1.B.22 The Outer Bacterial Membrane Secretin (Secretin) Family
The Secretin family consists of a group of Gram-negative bacterial outer membrane proteins that form multimeric pores through which macromolecules, usually proteins, but also filamentous phage can be secreted (Bitter et al., 1998; Cornelis et al., 1998; Hu et al., 1998; Korotkov et al. 2011). These proteins form homomultimeric ring structures, with large central pores (inner diameters of ~5 nm). The pores are plugged, and consequently conductance through secretin pores is minimal. Two secretins, PilQ of Neisseria meningitidis, and PulD of Klebsiella oxytoca are dodecamers with 12 or 14 identical subunits arranged in a ring (Collins et al., 2001, 2003; Linderoth et al., 1997). Secretin phylogeny has been studied by Nguyen et al. (2000) and Clock et al. (2008). At least some secretins are constitutively in a partially open state (Disconzi et al. 2014).
Secretins are large proteins (420-750 amino acyl residues) consisting of two domains: an N-terminal periplasmic domain (the first 280 residues of XcpQ) and a C-terminal 'homology' domain that is embedded in the outer membrane (residues 283-568 in XcpQ). The C-terminal 'homology' domains of secretins are exclusively responsible for channel formation (Brok et al., 1999) but also includes the central disc and the plug (Chami et al., 2005). The C-domain penetrates both the peptidoglycan on the periplasmic side and the lipopolysaccharide and capsule layers on the cell surface (Chami et al., 2005). A C-terminal S-domain interacts with pilotin, a protein that facilitates secretin targeting to the outer membrane. Secretin subunits, containing multiple domains, interact with numerous other proteins, including secretion-system partner proteins and exoproteins. Features common to all secretins include a cylindrical arrangement of 12-15 subunits, a large periplasmic vestibule with a wide opening at one end and a periplasmic gate at the other (Korotkov et al., 2011).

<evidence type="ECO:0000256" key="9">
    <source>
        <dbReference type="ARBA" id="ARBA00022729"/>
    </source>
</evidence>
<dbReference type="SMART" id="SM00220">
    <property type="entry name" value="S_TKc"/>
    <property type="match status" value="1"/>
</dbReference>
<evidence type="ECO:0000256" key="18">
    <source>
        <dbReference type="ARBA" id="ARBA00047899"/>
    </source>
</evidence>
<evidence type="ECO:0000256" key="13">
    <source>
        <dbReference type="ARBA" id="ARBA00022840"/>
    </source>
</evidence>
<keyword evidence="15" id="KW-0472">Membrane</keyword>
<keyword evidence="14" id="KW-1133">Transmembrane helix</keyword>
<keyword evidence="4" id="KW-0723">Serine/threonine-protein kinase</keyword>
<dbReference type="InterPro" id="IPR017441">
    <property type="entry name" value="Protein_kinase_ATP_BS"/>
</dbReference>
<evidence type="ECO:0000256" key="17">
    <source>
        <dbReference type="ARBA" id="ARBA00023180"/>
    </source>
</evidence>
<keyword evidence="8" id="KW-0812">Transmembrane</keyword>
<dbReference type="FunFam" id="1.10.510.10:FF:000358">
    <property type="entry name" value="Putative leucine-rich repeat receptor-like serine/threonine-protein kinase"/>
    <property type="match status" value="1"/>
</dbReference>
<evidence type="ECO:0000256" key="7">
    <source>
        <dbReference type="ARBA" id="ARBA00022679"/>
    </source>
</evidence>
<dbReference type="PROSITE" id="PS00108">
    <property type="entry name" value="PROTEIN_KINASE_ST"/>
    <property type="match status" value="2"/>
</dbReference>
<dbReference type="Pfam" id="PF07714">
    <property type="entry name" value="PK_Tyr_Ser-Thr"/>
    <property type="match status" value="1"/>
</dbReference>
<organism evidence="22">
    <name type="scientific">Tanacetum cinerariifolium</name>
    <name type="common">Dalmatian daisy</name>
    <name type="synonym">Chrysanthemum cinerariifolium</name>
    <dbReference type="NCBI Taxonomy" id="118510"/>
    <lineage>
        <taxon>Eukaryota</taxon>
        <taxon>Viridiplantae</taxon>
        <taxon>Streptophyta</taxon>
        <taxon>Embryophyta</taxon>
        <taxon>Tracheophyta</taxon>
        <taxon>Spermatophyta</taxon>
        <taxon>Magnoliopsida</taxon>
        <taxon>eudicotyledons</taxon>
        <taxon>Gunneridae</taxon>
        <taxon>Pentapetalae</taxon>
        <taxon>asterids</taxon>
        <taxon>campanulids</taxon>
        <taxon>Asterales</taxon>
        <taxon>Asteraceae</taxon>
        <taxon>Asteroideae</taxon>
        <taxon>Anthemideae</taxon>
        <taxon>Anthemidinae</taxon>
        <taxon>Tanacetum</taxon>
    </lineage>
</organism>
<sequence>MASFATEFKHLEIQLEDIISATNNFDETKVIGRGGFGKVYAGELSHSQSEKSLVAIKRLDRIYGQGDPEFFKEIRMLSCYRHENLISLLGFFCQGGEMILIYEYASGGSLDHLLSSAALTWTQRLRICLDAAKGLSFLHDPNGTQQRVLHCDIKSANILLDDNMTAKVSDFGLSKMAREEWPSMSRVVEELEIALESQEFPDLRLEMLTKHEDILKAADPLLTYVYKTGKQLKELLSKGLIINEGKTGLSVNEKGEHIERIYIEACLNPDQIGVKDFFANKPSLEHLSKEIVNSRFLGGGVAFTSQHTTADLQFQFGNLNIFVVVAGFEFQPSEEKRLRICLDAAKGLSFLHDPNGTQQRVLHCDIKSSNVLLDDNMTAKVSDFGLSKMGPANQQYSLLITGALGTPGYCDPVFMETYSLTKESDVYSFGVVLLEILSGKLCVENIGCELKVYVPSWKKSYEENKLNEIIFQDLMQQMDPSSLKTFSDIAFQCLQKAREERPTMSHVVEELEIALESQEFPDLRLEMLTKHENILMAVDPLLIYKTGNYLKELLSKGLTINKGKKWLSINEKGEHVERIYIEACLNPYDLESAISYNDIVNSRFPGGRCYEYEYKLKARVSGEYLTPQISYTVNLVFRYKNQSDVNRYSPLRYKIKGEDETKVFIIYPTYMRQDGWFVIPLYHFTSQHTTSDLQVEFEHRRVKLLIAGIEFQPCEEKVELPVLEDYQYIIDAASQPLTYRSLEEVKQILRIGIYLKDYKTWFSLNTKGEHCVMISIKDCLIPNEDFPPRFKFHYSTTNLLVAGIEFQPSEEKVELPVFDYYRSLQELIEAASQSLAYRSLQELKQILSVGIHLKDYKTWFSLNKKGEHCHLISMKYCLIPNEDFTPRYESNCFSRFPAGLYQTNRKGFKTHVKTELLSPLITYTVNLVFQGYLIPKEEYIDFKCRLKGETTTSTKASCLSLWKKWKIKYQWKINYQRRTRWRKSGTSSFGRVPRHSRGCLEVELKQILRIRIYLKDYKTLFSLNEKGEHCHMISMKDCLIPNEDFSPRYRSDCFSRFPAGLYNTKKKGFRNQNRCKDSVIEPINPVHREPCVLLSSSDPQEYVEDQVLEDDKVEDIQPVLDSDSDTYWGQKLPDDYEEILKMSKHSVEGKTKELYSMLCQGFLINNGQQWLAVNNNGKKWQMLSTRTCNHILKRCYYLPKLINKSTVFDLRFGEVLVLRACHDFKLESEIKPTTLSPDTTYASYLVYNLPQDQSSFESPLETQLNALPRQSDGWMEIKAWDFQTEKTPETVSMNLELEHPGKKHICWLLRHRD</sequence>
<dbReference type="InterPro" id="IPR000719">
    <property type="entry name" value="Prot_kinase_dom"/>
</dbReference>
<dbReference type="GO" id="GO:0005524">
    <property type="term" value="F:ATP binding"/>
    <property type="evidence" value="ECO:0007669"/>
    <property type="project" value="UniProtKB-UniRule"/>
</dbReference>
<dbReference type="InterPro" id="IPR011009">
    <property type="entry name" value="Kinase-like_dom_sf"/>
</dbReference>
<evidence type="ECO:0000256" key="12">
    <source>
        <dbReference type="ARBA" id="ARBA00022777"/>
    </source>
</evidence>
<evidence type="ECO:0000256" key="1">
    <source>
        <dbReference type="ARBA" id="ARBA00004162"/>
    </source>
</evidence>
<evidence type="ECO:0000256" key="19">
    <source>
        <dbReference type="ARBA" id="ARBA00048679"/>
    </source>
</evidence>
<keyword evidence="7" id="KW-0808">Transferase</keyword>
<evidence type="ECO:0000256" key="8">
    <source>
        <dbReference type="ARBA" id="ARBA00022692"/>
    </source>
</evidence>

Secretins function in type II protein secretion (TC #3.5; McLaughlin et al. 2012) (e.g., PulD of Klebsiella oxytoca), type III protein secretion (TC #3.6) (e.g., the hypersensitivity response secretin (HrpH) of Pseudomonas syringiae and the invasion protein secretin (InvG) of Salmonella typhimurium), competence (competence protein E (ComE) of Haemophilus influenzae), fimbrial protein export and assembly (e.g., the fimbrial assembly protein (PilQ) of Pseudomonas aeruginosa), phage assembly (e.g., the gene IV protein of bacteriophage f1), and filamentous phage secretion (Linderoth et al., 1997; Martinez et al., 1998; Nguyen et al., 2000). In Vibrio cholerae, the secretin of the type III secretion system, EpsD, which exports cholera toxin, also exports the filamentous phage, CTXQ, the genome of which encodes cholera toxin (Davis et al., 2000; Marciano et al., 1999). Filamentous phage are secreted and assembled with coat proteins simultaneously. The enteropathogenic E. coli secretin, BfpB, exports pilin subunits and several EPEC proteins, and renders cells sensitive to the antibiotic, vancomycin (Schmidt et al., 2001). Secretins are also found in TC Family 9.A.47 (The Tight Adherens (Pilus) Biogenesis Apparatus)).
The PilQ DNA competence secretin complex (3.A.11.1.3) is 15 nm wide and 34 nm long and consists of a stable 'cone' and 'cup' five ring structure with a large central channel (Burkhardt et al., 2011). The individual rings are formed by conserved domains of alternating α-helices and β-sheets. The PilQ complex spans the entire cell periphery of T. thermophilus, consistent with the hypothesis that PilQ accommodates a PilA4 comprising pseudopilus, mediating DNA transport across the outer membrane and periplasmic space in a single-step process (Burkhardt et al., 2011).